Microsoft have just altered the specification requirements for Windows 8 tablets which could pave a new way for 7, 8-inch Windows tablets. And the OEMs can begin developing smaller Windows 8 based devices. It could also be possible that Microsoft’s long-rumored Reader will make debut with the new Windows Blue.
Microsoft says that the specification change will allow “partners exploring designs for certain markets could find greater design flexibility helpful,”
a strog hint which suggests that new form factors are on their way. At present, Windows 8 devices typically have been 10-inches or larger. The growing popularity of small form factor tablets like Google Nexus 7 and the iPad mini suggests that the market of smaller form factors are growing. And this move of Microsoft will definitely help all the OEM who are looking to increase sales of their Windows 8 devices.
Windows developer will be pushing out a total of seven updates for Internet Explorer, Silverlight, and Office on coming Tuesday. Four of the patches are marked “critical”, which means that they will stop an attacker to run malware on the PC just by the person visiting a web site.
One of the critical patches is to fix a security hole present in Internet Explorer 6 to Internet Explorer 10 across XP to Windows 8. The critical Office patch is an interesting one. Woflgang Kandek, CTO at security firm Qualys says:
“It is puzzling to see such a high rating for this software that typically requires opening of an infected file in order for the attack to work. It will be interesting to see the attack vector for this vulnerability that warrants the ‘critical’ rating.
If you are using any of these aforementioned software, then we would recommend you to update as son as possible.
A report by The Register reveals that Microsoft blames OEMs for its relatively lackluster Windows 8 sales. Purportedly, Microsoft believes vendors didn’t adhere closely enough to its hardware recommendations, producing mostly non-touchscreen computers that didn’t showcase Windows 8’s touchable side. This information comes from a “well-placed” source familiar with the matter.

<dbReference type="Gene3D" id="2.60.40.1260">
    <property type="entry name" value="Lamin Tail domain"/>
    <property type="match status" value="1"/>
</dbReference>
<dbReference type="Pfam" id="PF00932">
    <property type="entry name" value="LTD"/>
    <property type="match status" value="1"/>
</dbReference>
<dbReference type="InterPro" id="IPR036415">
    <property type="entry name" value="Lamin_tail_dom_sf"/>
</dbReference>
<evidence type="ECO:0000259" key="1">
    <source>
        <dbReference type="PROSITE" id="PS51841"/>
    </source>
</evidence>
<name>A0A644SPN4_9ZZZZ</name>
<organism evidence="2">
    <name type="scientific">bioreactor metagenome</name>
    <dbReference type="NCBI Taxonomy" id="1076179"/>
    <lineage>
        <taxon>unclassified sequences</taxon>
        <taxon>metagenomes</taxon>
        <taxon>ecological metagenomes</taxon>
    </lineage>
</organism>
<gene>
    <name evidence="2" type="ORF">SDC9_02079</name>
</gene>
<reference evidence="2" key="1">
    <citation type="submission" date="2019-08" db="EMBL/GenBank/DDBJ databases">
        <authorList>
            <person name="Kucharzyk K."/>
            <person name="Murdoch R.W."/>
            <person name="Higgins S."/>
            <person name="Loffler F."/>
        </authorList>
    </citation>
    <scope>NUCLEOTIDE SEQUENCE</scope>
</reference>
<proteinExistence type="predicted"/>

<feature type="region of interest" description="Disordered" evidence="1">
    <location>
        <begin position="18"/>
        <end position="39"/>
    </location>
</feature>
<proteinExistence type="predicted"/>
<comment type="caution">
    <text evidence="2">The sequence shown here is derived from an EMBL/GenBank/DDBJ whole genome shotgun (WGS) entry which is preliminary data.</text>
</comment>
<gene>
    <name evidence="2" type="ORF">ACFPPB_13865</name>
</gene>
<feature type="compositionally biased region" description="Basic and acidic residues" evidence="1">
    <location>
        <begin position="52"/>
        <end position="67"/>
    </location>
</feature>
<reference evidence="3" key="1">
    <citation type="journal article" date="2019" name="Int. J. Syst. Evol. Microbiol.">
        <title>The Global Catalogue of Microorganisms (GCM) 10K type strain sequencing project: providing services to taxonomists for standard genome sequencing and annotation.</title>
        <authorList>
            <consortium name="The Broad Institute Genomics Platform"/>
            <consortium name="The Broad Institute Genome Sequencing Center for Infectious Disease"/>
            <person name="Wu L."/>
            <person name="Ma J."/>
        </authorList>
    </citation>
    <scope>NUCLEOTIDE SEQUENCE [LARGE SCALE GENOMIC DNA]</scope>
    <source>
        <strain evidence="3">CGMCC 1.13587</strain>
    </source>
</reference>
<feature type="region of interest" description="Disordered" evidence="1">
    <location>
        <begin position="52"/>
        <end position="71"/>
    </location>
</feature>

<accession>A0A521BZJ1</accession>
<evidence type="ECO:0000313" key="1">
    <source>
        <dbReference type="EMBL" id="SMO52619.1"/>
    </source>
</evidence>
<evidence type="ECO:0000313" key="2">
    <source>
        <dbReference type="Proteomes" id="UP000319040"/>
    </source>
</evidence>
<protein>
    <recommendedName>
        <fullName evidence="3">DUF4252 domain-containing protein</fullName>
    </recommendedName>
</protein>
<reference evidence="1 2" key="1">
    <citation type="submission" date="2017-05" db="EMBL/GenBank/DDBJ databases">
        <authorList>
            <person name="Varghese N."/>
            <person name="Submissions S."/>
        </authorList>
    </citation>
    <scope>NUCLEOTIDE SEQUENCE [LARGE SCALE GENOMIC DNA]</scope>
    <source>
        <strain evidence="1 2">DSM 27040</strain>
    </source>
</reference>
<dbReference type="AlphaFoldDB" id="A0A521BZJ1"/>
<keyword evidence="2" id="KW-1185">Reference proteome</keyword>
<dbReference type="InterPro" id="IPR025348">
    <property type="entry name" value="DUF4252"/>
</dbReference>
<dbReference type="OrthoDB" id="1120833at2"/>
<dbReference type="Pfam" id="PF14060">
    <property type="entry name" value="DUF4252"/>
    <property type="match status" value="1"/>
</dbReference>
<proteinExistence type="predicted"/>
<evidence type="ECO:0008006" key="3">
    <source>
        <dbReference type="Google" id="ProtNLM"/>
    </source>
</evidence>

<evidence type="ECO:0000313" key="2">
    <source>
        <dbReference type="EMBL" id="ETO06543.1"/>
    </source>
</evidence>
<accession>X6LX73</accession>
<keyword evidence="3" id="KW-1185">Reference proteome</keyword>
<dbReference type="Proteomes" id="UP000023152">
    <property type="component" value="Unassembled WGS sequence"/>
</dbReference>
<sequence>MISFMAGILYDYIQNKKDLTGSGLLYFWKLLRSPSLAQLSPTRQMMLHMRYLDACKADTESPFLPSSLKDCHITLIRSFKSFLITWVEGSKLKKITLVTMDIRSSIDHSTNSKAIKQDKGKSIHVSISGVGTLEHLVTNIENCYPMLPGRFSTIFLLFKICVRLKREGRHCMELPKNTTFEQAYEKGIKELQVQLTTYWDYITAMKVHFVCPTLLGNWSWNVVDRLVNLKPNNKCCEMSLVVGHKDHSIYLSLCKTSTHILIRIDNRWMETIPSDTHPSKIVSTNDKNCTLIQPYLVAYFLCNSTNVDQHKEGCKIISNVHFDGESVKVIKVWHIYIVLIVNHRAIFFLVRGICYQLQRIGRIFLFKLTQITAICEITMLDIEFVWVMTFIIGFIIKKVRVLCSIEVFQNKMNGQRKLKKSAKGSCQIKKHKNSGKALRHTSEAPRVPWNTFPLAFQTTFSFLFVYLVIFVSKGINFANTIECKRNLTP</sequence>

Official numbers on Microsoft’s sales of their tablet, Surface, have not been unveiled by the company. OEMs aren’t sitting back taking all the heat, either, with some OEMs coming out and saying that Microsoft is to blame for the slow Windows 8 sales. The biggest reasons computer manufacturers didn’t follow Microsoft’s internal guidelines is that few companies were willing to spend the money on expensive, high-end devices that consumers weren’t guaranteed to purchase – not every item can be an iPad, after all.
The report claims that thanks to the underwhelming performance of Windows 8, Microsoft may be planning a February “re-launch” of the OS.
The long wait is almost over. Fasten your seat-belt! Office 2013 is set to launch on 29th January. This info comes from a pre-order page on a Canadian retailer Future Shop’s website for Microsoft’s Office 365 subscription service.
Office 2013, Microsoft’s latest version of its iconic productivity suite, has been available to businesses since mid-November, it has been available for consumers to preview for quite some time now, with a version of the preview being installed on all Windows RT-based tablets.
Price: The company previously revealed that its Office 365 subscription service giving users access to the Office 2013 suite would cost $99.99 per year, while different standalone versions of the suite will range from $139.99 to $399.99.
Planning to upgrade to Windows 8? Still thinking about upgrading? Be quick. Your time for cheap upgrade is running out.
Microsoft Windows 8 operating system is set to become a lot more expensive. An upgrade of Windows 8 from Windows 7 will set you back by $200 from the beginning of February. Currently the upgrade costs only $40, which was an introductory offer by Microsoft to get customers more interested in Windows 8. Microsoft claims that they sold a whopping amount of 60 million licenses of Windows 8 till date, but we don’t really know how many of those copies have actually been activated or used.
Another comparatively good news is, Microsoft will still offer a cheaper upgrade to a more basic version of Windows 8 for $120, but it is still quite a bit more than the currently ongoing $40 upgrade offer.
Microsoft also used today’s announcement to remind users who have bought a Windows 7 PC between 2nd June and 31st January that if they want to upgrade to Windows 8 for $15, they need to register before the end of the month.
The Windows 8 Pro upgrade edition will be available online and at retail for $199.99 MSRP (U.S.).
The Windows 8 upgrade edition will be available online and at retail for $119.99 MSRP (U.S.).
The Windows 8 Pro Pack will cost $99.99 MSRP (U.S.).
The Windows 8 Media Center Pack will cost $9.99 MSRP (U.S.).
But we have our promotional offer available until January 31st 2013, you can upgrade to Windows 8 Pro for just $39.99 ERP* (U.S.) via Windows.com using the Windows 8 Upgrade Assistant or pick up a DVD copy at a local retailer for just $69.99 ERP* (U.S.). If you bought an eligible Windows 7 PC between June 2nd and January 31st, 2013 – be sure to register for the Windows Upgrade Offer and upgrade to Windows 8 Pro for only $14.99 ERP*** (U.S.).
If you have any interest in Windows 8 at all or plan to upgrade in future, we’d strongly consider the upgrade offer for $40. But that will end at the end of January, so you better make up your mind soon. You can upgrade over at Windows.com.